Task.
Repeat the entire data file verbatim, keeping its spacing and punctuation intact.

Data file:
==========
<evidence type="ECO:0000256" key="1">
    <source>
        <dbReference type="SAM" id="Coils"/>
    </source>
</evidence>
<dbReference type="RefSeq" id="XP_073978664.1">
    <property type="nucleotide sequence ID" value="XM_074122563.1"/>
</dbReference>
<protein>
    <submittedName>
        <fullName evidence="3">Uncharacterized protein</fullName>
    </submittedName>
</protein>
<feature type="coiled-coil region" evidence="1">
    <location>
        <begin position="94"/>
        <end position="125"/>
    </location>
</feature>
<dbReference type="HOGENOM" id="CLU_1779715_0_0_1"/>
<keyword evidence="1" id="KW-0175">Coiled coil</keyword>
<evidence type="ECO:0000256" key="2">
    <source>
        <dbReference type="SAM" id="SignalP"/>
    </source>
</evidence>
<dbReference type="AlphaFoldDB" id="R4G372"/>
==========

<evidence type="ECO:0000256" key="1">
    <source>
        <dbReference type="SAM" id="Coils"/>
    </source>
</evidence>
<dbReference type="RefSeq" id="XP_073978664.1">
    <property type="nucleotide sequence ID" value="XM_074122563.1"/>
</dbReference>
<protein>
    <submittedName>
        <fullName evidence="3">Uncharacterized protein</fullName>
    </submittedName>
</protein>
<feature type="coiled-coil region" evidence="1">
    <location>
        <begin position="94"/>
        <end position="125"/>
    </location>
</feature>
<dbReference type="HOGENOM" id="CLU_1779715_0_0_1"/>
<keyword evidence="1" id="KW-0175">Coiled coil</keyword>
<evidence type="ECO:0000256" key="2">
    <source>
        <dbReference type="SAM" id="SignalP"/>
    </source>
</evidence>
<dbReference type="AlphaFoldDB" id="R4G372"/>